Donald Sterling, owner of the L.A. Clippers, has made his opinion abundantly clear about blacks, regardless of whether blacks play for the Clippers or that his girlfriend is part black […]
My husband Joe and I went to Stanford to meet with Dr. Clayborne Carson, the director of the Martin Luther King, Jr. Research and Education Institute. After a yummy lunch […]
Let’s talk creature comforts before we go back to Montgomery, Alabama. Dr. McCord has made sure there is a cooler full of ice and bottled water and she reminds us constantly that we need to drink it since we aren’t used to the heat and the humidity. And, there are snacks from chips, Fiber One Bars, brownies to many others. This is good planning since our meals are often far apart and we do get hungry.
Tonight’s the night. The students of Professor Karen McCord’s Civil Rights Travel Course meet at the Sacramento airport at 9:00. Each of us is carrying goodies for the members of the group in case we get hungry (Delta provides pretzels, nuts or a cookie.) or in case we are stranded at the airport. According to Freedom Riders (the superb documentary at http://www.shoppbs.org/family/index.jsp?categoryld=11530506&ab=BSpot1CivilRights),the in 1961 the freedom riders who had been severely beaten by a white mob the day before in Birmingham, went to the airport to leave. They were met at the airport by the same angry mob. They had to walk through the mob to get to the plane. Ah safe, finally we get to relax. Bomb scare! And they had to walk back through the mob to the waiting room. The mob surrounded them and it looked like they would be killed before they could get into the air. “They were trapped in limbo. Trapped in a frightened state of limbo.” It took the arrival of John Seigenthaler, representing Attorney General Robert Kennedy, to get them on the plane safely. In our case, if we’re stranded, it will be because of a tornado, storm or other act of God. We’ll have to trust our safety to Him.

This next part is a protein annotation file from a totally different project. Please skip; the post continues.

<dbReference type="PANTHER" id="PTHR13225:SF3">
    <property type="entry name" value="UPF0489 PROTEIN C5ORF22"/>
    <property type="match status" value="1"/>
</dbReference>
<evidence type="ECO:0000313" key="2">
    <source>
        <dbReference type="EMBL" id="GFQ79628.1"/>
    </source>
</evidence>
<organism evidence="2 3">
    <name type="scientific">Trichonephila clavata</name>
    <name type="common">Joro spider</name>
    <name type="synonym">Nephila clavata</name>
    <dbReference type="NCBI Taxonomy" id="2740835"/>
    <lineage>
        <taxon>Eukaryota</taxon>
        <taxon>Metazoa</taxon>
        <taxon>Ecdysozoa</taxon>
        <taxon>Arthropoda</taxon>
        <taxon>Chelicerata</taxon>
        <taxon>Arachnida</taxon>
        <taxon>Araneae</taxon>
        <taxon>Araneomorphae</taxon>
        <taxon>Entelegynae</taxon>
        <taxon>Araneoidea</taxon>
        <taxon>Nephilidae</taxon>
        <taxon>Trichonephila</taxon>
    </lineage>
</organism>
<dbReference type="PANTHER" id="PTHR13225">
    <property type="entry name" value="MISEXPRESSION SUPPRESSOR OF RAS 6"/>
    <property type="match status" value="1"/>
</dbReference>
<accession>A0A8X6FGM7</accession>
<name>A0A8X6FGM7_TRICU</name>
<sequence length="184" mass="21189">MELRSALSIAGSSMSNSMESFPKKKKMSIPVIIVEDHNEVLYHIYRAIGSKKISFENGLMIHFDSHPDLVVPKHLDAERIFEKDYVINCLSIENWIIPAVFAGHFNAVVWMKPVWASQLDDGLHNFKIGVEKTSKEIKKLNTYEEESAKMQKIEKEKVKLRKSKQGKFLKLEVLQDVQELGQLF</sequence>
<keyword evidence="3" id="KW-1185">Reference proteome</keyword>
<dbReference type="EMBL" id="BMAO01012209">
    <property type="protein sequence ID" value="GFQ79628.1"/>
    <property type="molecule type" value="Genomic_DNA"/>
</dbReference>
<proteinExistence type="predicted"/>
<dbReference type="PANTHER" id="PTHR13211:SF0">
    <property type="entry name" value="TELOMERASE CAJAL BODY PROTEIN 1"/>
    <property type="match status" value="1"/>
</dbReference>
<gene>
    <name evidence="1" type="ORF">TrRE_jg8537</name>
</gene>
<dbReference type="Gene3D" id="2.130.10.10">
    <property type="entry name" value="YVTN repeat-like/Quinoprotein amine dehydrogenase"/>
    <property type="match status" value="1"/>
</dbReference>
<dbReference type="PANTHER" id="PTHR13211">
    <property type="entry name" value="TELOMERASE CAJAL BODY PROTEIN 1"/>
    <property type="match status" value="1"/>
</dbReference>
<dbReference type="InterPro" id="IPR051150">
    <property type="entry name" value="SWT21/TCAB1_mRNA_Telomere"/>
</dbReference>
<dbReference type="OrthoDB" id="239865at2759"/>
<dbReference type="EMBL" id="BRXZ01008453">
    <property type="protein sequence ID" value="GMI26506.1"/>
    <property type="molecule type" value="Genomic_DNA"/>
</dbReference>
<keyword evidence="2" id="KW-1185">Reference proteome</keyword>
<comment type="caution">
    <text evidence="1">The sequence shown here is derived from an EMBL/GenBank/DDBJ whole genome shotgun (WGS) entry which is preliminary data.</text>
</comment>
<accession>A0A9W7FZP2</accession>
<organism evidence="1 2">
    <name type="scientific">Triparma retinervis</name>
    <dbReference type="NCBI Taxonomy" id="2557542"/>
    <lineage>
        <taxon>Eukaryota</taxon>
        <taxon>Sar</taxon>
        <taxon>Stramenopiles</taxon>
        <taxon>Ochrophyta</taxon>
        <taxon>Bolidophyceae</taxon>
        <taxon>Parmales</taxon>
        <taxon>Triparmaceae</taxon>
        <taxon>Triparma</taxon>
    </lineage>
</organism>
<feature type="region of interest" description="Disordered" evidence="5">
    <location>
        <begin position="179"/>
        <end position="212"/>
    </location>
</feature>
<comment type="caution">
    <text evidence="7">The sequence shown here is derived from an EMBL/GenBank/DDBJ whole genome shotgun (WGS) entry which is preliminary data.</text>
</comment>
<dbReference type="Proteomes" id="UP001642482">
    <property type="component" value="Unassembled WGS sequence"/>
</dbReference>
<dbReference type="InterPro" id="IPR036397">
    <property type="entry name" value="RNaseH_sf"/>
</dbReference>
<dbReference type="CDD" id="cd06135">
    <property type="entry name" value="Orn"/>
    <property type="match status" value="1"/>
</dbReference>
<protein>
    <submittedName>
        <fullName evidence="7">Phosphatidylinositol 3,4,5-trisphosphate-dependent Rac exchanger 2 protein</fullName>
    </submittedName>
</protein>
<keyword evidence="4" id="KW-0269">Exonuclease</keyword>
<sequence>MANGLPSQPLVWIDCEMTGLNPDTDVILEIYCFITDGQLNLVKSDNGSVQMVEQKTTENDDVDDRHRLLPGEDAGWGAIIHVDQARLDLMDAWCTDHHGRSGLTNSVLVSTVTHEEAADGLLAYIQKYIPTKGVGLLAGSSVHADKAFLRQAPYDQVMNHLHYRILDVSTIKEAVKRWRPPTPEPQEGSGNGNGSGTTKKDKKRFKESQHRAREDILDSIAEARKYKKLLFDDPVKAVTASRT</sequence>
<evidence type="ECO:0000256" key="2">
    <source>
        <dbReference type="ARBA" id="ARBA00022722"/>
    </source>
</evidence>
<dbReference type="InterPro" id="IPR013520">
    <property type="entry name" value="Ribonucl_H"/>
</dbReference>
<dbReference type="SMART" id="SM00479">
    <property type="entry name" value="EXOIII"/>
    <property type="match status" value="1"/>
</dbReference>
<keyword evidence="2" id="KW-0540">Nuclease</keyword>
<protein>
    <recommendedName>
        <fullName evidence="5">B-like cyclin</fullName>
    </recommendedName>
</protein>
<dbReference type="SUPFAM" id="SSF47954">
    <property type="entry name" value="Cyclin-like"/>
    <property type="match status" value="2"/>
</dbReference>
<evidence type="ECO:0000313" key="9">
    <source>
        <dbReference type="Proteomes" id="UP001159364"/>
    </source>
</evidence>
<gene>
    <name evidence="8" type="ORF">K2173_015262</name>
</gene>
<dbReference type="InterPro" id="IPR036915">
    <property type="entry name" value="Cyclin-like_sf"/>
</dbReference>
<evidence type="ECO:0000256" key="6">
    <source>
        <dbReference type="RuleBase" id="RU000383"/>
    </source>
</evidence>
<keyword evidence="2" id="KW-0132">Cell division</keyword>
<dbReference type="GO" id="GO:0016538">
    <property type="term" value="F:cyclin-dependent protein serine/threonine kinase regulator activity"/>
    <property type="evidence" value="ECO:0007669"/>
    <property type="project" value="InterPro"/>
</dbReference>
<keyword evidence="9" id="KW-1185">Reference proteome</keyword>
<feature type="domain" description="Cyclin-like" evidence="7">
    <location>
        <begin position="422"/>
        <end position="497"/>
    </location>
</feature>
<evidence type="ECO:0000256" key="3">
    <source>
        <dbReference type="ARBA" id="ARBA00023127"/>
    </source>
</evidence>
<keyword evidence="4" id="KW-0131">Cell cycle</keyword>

I just finished an interview with Jessica Bays. She is a reporter for the “Clarksdale Press Reporter” in Clarksdale, Mississippi. Clarksdale is the Birthplace and World Capital of the Blues in the Mississippi Delta. Lots of Blues musicians have called it home including Sam Cooke, John Lee Hooker, Ike Turner and Muddy Waters.
So why is this interview important? In 1965 the Mississippi Delta was a hell for civil rights workers and the local people who worked with them.
Did you see the “Freedom Riders”? It was extraordinary. Now imagine an eighth grade girl watching it in real time. I was shocked. I didn’t believe this could happen in the United States. But it did and I was watching people being brutalized. But I also saw people who were unwilling to let violence triumph over non-violence. Those people were my heroes and heroines. And, they were not only willing to take chances for what they believed in, they were smart. Alabama was a harsh nightmare, which is all the more poignant when we know that those folks wrote their wills before getting on the bus. Mississippi was a test of the Freedom Rider’s ability to out-think the officials of the state.
I knew your mother (sister, aunt, father, brother, uncle) and I have stories to tell you about her and pictures to share.” How would you respond to the offer? I ask because this is where I find myself. It’s not my family involved, but the families of others I met in 1965. I’ve written a book You Came Here to Die, Didn’t You and that book includes information about lots of folks. The book is not a lurid exposé. But it does disclose secrets.